Chalk Talk: What a carry on over a new state boarding school
Richard Garner has been Education Editor of The Independent for 12 years and writing about the subject for 34 years. Before becoming a journalist, he worked as a disc jockey in London pubs and clubs and for a hospital radio station. His main hobbies are cricket (watching these days) and theatre. On his days off, he is most likelt to be found at Lord’s or the King’s Head Theatre Club.
Wednesday 01 May 2013
Controversy over the proposal to open a state boarding school for inner-city teenagers in the heart of the West Sussex countryside appears to have reached fever pitch.So much so that elements of the controversy have a distinct feeling of Carry On films about them.
Take, for instance, the decision by the local parish council serving the village of Stedham, where the school is to be sited, to hire a coach to drive round the leafy lanes around the school site to prove that the roads were unsuitable for such traffic. (Six coaches will deliver the pupils from Stockwell in south London every Monday morning and take them away again on Friday afternoon.)
According to Anne Reynolds, who chairs the parish council, the coach was constantly stumbling across tractors and the like in areas where it was impossible for two vehicles to pass. It would not have taken too much of a stretch of the imagination to see the coach with its load of pupils ended up in a ditch, she added.
Not to be outdone, Greg Martin, the headteacher of Durand primary academy in Stockwell, who is masterminding the project, insisted his side should take to the leafy lanes as well.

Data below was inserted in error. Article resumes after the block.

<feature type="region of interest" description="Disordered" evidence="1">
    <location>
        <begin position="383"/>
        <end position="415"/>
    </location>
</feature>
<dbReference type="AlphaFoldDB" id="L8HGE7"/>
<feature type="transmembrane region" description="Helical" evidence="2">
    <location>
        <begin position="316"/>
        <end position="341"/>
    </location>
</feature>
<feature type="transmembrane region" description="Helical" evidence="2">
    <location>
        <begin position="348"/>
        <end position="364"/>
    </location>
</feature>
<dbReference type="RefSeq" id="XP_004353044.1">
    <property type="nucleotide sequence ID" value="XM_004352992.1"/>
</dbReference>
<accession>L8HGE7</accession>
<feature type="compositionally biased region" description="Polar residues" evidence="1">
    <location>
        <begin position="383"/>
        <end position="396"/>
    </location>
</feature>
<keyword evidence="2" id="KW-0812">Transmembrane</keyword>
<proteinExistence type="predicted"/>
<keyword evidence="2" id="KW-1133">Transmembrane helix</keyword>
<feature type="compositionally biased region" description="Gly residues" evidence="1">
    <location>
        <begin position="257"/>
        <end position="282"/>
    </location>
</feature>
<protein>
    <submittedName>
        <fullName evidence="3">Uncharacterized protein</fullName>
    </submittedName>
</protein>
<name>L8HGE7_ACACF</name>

A coach was duly despatched and not only found that the route was used by other buses – 360 of them a week, according to Mr Martin – but also discovered a couple of alternative routes to use to get to the school.
You can imagine Hattie Jacques at the wheel of one coach and Charles Hawtrey at the other (for younger readers, these were stars of the Carry On films).
The whole saga begs the question, though: what would have happened if the two coaches had stumbled upon each other going in opposite directions? Which one would have given way?
Overheard from a teacher in an inner city school where reading standards had been dire but a substantial improvement has now taken place: "We knew we were succeeding when they started stealing the books."
Russell Brand accuses Sean Hannity of terrorism after aggressive Israel-Gaza debate
Pope Francis issues top 10 tips for happiness
Justin Bieber posts Instagram photo of a crying Orlando Bloom after Ibiza fight 'over Miranda Kerr'
Disney heiress Abigail disowns her share of family profits in West Bank company
Air Algerie AH5017 crash: Jet fell 30,000 feet in three minutes ‘due to violent storm’
The secret report that helps Israel hide facts
Land for gas: Merkel and Putin discussed secret deal could end Ukraine crisis
Woman and two children killed by mob in riots over 'blasphemous' Facebook post in Pakistan
Richard Dawkins tweets: 'Date rape is bad, stranger rape is worse'
Putin is 'thuggish, dishonest and reckless', says British ambassador to US
Boozy, ignorant, intolerant, but very polite – Britain as others see us
- 1 Pope Francis issues top 10 tips for happiness
- 2 Disney heiress Abigail disowns her share of family profits in West Bank company
- 3 The secret report that helps Israel hide facts
- 4 Now diplomacy has failed, boycotting Israel might be the only way we can protect the people of Gaza
- 5 Israel's propaganda machine is finally starting to misfire
- < Previous
- Next >
£90 - £120 per day: Randstad Education Chelmsford: Supply teaching - A great w...
£18000 - £30000 per annum + Generous commission scheme: AER Teachers: Thames T...
£111 - £163 per day + £111 - £163 per day: Randstad Education Leeds: The posi...
£64 - £69 per day + Competitive London rates of pay : Randstad Education Group...